In Gescher, Westphalia, some 50 experts from Germany and abroad discuss a wide range of topics relating to bells. For the meeting, the German Bell Museum has e.V. Invited. Speaker Jan Hendrik Stens explains the current challenges in the bell industry.
CBA: Mr. Stens, how many bells in Germany do you have your eye on?
Stens: It's impossible to say for sure. There are – at a very rough estimate – 140.000 bells hanging on German towers alone.
CBA: What exactly is the conference of campanologists, as your guild is called, about??
Stens: Around 50 experts from very different fields come together here. Musicians, technicians or metallurgists – we are a colorful bunch of humanities and natural scientists who exchange ideas on the subject of bells.
CBA: You yourself want to give a talk and have announced "some heretical remarks". Where is the shoe pinching you?
Stens: The bell system is facing great upheavals. The gaps torn by the Second World War have been largely closed, thank goodness. In many churches there are now even more bells than before. Now, however, the bell foundries get only a few orders. While there were more than 20 companies in the 1950s, now only a handful exist. A cultural loss.
Many companies survive only because they engage in art casting and produce bronze portals or fountains.
CBA: At your conference you also deal with church closures…
Stens: This is also a part of the upheaval. With the closures comes the question of what happens to the bells. Some of them find a second use abroad, for example in Poland. Other congregations place the bells in the mother church after the closure of a branch church. Here, by the way, it proves to be a blessing if the bells of a place are tuned in tone and can be integrated into the main church without any problems. In some places, despite the demolition of the churches, the towers with the bells are preserved and continue to ring the Sunday bells.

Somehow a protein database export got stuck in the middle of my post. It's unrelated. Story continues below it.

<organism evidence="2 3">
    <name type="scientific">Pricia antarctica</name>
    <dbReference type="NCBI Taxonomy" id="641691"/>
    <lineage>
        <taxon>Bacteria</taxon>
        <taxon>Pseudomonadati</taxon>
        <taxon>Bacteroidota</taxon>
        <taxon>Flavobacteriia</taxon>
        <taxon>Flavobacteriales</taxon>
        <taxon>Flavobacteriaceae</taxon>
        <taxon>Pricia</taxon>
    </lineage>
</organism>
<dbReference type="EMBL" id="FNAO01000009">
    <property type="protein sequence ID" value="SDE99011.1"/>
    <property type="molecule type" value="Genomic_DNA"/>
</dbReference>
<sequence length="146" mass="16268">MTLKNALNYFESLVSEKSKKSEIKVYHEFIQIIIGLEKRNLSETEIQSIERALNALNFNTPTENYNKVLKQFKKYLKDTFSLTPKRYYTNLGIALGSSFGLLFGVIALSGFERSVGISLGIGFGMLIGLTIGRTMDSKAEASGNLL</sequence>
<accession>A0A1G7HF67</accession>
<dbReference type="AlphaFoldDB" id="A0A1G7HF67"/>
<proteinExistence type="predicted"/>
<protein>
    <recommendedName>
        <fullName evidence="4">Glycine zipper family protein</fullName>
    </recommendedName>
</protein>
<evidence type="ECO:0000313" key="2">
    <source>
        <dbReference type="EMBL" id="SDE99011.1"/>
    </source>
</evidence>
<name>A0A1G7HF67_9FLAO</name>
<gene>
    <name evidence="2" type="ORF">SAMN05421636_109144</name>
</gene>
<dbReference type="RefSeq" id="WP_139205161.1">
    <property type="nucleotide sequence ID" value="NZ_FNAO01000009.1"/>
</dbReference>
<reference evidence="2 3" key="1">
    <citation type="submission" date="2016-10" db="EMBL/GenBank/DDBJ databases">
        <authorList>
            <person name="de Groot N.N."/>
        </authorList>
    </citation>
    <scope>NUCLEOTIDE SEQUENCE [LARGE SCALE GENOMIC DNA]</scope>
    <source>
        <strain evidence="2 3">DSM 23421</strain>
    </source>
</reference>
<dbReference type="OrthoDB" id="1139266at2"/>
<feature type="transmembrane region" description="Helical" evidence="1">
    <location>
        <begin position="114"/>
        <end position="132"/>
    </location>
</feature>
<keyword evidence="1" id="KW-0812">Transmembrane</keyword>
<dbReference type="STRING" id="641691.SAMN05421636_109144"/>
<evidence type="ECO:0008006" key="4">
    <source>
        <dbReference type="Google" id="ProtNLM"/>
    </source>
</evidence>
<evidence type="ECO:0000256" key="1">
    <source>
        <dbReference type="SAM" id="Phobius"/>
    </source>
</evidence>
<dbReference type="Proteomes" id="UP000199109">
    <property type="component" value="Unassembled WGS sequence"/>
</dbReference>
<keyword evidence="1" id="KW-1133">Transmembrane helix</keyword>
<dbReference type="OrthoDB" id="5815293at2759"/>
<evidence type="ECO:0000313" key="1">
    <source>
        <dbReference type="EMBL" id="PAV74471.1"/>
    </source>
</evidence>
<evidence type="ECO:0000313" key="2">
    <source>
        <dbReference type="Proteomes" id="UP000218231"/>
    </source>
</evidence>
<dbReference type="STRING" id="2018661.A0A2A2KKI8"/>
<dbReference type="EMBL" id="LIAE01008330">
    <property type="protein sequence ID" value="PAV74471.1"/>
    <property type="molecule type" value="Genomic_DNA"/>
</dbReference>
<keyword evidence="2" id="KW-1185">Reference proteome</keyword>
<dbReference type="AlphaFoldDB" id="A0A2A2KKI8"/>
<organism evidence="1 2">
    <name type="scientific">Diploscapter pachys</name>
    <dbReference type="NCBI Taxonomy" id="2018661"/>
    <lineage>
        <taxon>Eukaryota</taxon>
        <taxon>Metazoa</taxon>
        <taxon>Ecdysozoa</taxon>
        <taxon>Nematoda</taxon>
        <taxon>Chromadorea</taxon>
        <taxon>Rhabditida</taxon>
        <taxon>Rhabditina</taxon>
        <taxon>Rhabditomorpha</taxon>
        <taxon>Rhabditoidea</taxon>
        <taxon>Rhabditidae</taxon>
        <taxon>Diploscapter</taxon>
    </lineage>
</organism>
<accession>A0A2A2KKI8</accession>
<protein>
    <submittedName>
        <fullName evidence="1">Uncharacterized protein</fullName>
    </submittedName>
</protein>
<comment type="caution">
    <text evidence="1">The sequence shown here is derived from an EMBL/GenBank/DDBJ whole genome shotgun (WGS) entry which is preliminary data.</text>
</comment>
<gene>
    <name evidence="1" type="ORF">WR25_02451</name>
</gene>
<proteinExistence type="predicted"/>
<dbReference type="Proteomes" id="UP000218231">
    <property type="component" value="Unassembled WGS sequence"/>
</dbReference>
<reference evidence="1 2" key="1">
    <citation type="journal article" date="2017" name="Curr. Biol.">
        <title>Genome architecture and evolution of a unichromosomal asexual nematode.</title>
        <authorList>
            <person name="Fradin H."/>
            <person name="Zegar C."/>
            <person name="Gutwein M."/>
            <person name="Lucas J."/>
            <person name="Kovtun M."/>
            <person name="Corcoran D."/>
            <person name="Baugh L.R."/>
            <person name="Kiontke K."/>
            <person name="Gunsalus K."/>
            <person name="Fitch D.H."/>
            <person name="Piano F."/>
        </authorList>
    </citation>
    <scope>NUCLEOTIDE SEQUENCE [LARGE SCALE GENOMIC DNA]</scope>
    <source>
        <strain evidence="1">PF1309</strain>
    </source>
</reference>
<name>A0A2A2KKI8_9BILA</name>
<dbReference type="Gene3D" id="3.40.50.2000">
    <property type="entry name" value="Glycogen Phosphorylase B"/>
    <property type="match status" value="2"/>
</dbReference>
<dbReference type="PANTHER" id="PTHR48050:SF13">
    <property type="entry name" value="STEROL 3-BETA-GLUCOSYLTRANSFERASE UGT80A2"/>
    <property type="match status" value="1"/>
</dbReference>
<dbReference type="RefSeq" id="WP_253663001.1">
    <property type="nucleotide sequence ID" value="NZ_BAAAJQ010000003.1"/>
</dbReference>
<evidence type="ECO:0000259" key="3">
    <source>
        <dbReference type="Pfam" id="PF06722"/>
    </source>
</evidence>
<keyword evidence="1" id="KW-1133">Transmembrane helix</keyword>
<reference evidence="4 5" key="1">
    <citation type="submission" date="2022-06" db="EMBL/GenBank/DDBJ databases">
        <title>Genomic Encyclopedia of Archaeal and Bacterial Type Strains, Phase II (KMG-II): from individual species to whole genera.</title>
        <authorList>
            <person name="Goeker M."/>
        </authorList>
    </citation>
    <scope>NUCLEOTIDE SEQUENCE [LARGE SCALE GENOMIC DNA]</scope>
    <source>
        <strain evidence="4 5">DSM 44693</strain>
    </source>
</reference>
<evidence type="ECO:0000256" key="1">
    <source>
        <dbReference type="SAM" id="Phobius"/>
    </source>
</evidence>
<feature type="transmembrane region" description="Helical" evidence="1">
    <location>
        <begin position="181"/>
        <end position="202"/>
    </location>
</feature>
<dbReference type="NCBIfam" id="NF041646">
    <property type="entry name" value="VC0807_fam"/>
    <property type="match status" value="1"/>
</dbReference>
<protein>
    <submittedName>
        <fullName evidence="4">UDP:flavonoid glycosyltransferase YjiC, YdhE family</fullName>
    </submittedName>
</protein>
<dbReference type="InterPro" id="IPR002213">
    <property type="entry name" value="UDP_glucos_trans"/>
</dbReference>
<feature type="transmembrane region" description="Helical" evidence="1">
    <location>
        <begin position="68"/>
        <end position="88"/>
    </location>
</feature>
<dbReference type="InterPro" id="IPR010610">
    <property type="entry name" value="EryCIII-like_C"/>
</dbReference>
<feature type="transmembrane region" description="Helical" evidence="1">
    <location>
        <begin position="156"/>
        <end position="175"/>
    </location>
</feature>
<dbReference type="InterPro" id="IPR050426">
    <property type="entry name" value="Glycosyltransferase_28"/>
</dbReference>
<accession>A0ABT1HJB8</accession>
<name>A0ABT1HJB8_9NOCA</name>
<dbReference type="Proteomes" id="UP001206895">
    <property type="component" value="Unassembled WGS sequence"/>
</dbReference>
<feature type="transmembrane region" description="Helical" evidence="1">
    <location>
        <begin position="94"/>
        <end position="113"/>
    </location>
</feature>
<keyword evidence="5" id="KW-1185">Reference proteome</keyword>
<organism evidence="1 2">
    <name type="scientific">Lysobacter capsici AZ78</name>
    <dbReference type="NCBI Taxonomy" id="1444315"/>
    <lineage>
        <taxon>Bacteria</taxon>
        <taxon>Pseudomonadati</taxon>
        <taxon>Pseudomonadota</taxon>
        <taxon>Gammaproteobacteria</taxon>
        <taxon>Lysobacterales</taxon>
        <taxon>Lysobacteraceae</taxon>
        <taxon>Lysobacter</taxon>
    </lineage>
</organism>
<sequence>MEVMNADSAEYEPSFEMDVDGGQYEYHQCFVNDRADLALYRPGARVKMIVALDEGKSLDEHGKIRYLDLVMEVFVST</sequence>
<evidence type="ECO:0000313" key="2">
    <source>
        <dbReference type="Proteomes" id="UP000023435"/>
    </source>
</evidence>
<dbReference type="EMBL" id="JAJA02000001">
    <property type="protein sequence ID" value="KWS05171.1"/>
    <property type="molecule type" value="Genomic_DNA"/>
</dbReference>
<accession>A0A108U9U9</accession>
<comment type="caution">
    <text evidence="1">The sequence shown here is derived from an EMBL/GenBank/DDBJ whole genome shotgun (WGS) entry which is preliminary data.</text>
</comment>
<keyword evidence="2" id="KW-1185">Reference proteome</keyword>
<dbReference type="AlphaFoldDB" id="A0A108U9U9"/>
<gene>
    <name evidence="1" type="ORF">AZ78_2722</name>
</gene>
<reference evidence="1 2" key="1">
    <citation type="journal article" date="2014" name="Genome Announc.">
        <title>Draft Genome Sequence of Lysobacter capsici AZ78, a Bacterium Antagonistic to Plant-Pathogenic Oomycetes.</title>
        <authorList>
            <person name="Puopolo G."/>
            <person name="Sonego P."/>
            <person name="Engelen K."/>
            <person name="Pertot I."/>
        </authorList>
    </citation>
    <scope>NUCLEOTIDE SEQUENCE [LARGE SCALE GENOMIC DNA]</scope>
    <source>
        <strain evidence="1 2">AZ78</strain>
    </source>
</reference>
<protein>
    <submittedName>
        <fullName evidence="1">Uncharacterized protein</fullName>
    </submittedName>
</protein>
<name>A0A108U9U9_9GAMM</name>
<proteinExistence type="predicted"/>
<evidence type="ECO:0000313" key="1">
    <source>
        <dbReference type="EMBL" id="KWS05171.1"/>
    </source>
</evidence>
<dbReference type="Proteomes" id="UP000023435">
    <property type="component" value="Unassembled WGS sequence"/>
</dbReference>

CBA: That sounds rather rearing – at least as far as the bells are concerned. Which topic is still to come?
Stens: The handling of the bells. By ringing, they wear themselves out. For this reason, technicians have developed methods to protect the bells – for example, by using precisely measured clappers and coordinated swing angles. But in some cases, this involves a loss of sound. The key here is to be careful not to exaggerate historic preservation concerns. Bells are objects of utility, not sacred cows best left alone.
CBA: Do the churches pay enough attention to the bells?
Stens: It varies from congregation to congregation. There are pastors and sextons who are very interested in their bells. Others care less. Often the necessary knowledge is lacking.
CBA: And the dioceses and regional churches?
Stens: They have bell experts – but with different competencies. Some are only allowed to ring on behalf of a congregation. Others can intervene on their own initiative and initiate improvements for the bells. This is clearly better and guarantees professional maintenance of the bells.
The interview was conducted by Andreas Otto.